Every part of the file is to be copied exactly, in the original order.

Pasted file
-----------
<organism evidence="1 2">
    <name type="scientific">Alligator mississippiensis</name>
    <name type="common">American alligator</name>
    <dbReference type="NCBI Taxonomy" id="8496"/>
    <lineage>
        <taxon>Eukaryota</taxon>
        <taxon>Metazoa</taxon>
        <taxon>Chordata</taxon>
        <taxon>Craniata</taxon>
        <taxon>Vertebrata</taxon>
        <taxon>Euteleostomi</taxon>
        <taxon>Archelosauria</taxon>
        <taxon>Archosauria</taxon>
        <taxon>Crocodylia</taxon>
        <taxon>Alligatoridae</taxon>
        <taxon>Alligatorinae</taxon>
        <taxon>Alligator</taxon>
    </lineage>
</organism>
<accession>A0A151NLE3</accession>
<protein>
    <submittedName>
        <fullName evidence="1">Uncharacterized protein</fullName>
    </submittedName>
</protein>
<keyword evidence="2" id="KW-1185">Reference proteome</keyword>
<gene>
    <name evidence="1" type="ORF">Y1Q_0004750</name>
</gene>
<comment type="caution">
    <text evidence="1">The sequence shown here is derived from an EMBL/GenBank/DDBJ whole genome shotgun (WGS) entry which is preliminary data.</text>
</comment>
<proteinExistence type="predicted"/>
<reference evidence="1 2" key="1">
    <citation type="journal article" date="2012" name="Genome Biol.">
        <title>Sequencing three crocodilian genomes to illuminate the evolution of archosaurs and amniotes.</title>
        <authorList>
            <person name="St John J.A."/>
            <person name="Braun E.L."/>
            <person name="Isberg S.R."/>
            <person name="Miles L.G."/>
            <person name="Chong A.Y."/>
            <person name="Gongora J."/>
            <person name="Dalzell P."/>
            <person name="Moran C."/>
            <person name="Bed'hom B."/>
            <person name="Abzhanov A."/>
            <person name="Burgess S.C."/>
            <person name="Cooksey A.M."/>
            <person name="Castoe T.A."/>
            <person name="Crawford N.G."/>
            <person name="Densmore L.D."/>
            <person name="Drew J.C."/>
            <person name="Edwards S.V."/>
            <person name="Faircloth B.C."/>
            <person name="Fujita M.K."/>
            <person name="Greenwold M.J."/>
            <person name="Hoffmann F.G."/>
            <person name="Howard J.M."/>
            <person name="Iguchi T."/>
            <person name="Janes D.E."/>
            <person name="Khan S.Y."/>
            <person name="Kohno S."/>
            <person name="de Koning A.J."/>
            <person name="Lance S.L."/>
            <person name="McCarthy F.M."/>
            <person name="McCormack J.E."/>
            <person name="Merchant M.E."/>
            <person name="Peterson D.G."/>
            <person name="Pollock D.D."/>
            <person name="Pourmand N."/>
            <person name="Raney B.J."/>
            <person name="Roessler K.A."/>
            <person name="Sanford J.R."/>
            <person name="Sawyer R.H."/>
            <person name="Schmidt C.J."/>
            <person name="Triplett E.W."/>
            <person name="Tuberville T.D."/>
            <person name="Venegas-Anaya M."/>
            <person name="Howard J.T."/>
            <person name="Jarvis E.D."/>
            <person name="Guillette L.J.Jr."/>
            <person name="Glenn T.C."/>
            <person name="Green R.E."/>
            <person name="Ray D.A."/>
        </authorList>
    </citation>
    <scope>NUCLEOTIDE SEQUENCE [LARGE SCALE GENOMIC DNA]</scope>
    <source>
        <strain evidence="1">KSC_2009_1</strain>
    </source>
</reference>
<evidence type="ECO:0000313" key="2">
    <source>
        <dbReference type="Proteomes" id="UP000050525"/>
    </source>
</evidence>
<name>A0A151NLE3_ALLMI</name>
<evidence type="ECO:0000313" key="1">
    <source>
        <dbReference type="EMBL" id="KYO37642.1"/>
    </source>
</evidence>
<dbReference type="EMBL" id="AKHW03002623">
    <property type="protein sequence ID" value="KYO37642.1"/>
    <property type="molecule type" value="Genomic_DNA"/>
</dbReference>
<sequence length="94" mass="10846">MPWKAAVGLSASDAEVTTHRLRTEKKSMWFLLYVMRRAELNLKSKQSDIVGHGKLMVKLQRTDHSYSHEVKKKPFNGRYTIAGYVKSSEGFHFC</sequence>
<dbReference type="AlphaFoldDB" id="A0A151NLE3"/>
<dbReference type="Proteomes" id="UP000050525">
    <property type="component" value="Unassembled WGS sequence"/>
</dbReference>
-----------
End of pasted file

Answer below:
<organism evidence="1 2">
    <name type="scientific">Alligator mississippiensis</name>
    <name type="common">American alligator</name>
    <dbReference type="NCBI Taxonomy" id="8496"/>
    <lineage>
        <taxon>Eukaryota</taxon>
        <taxon>Metazoa</taxon>
        <taxon>Chordata</taxon>
        <taxon>Craniata</taxon>
        <taxon>Vertebrata</taxon>
        <taxon>Euteleostomi</taxon>
        <taxon>Archelosauria</taxon>
        <taxon>Archosauria</taxon>
        <taxon>Crocodylia</taxon>
        <taxon>Alligatoridae</taxon>
        <taxon>Alligatorinae</taxon>
        <taxon>Alligator</taxon>
    </lineage>
</organism>
<accession>A0A151NLE3</accession>
<protein>
    <submittedName>
        <fullName evidence="1">Uncharacterized protein</fullName>
    </submittedName>
</protein>
<keyword evidence="2" id="KW-1185">Reference proteome</keyword>
<gene>
    <name evidence="1" type="ORF">Y1Q_0004750</name>
</gene>
<comment type="caution">
    <text evidence="1">The sequence shown here is derived from an EMBL/GenBank/DDBJ whole genome shotgun (WGS) entry which is preliminary data.</text>
</comment>
<proteinExistence type="predicted"/>
<reference evidence="1 2" key="1">
    <citation type="journal article" date="2012" name="Genome Biol.">
        <title>Sequencing three crocodilian genomes to illuminate the evolution of archosaurs and amniotes.</title>
        <authorList>
            <person name="St John J.A."/>
            <person name="Braun E.L."/>
            <person name="Isberg S.R."/>
            <person name="Miles L.G."/>
            <person name="Chong A.Y."/>
            <person name="Gongora J."/>
            <person name="Dalzell P."/>
            <person name="Moran C."/>
            <person name="Bed'hom B."/>
            <person name="Abzhanov A."/>
            <person name="Burgess S.C."/>
            <person name="Cooksey A.M."/>
            <person name="Castoe T.A."/>
            <person name="Crawford N.G."/>
            <person name="Densmore L.D."/>
            <person name="Drew J.C."/>
            <person name="Edwards S.V."/>
            <person name="Faircloth B.C."/>
            <person name="Fujita M.K."/>
            <person name="Greenwold M.J."/>
            <person name="Hoffmann F.G."/>
            <person name="Howard J.M."/>
            <person name="Iguchi T."/>
            <person name="Janes D.E."/>
            <person name="Khan S.Y."/>
            <person name="Kohno S."/>
            <person name="de Koning A.J."/>
            <person name="Lance S.L."/>
            <person name="McCarthy F.M."/>
            <person name="McCormack J.E."/>
            <person name="Merchant M.E."/>
            <person name="Peterson D.G."/>
            <person name="Pollock D.D."/>
            <person name="Pourmand N."/>
            <person name="Raney B.J."/>
            <person name="Roessler K.A."/>
            <person name="Sanford J.R."/>
            <person name="Sawyer R.H."/>
            <person name="Schmidt C.J."/>
            <person name="Triplett E.W."/>
            <person name="Tuberville T.D."/>
            <person name="Venegas-Anaya M."/>
            <person name="Howard J.T."/>
            <person name="Jarvis E.D."/>
            <person name="Guillette L.J.Jr."/>
            <person name="Glenn T.C."/>
            <person name="Green R.E."/>
            <person name="Ray D.A."/>
        </authorList>
    </citation>
    <scope>NUCLEOTIDE SEQUENCE [LARGE SCALE GENOMIC DNA]</scope>
    <source>
        <strain evidence="1">KSC_2009_1</strain>
    </source>
</reference>
<evidence type="ECO:0000313" key="2">
    <source>
        <dbReference type="Proteomes" id="UP000050525"/>
    </source>
</evidence>
<name>A0A151NLE3_ALLMI</name>
<evidence type="ECO:0000313" key="1">
    <source>
        <dbReference type="EMBL" id="KYO37642.1"/>
    </source>
</evidence>
<dbReference type="EMBL" id="AKHW03002623">
    <property type="protein sequence ID" value="KYO37642.1"/>
    <property type="molecule type" value="Genomic_DNA"/>
</dbReference>
<sequence length="94" mass="10846">MPWKAAVGLSASDAEVTTHRLRTEKKSMWFLLYVMRRAELNLKSKQSDIVGHGKLMVKLQRTDHSYSHEVKKKPFNGRYTIAGYVKSSEGFHFC</sequence>
<dbReference type="AlphaFoldDB" id="A0A151NLE3"/>
<dbReference type="Proteomes" id="UP000050525">
    <property type="component" value="Unassembled WGS sequence"/>
</dbReference>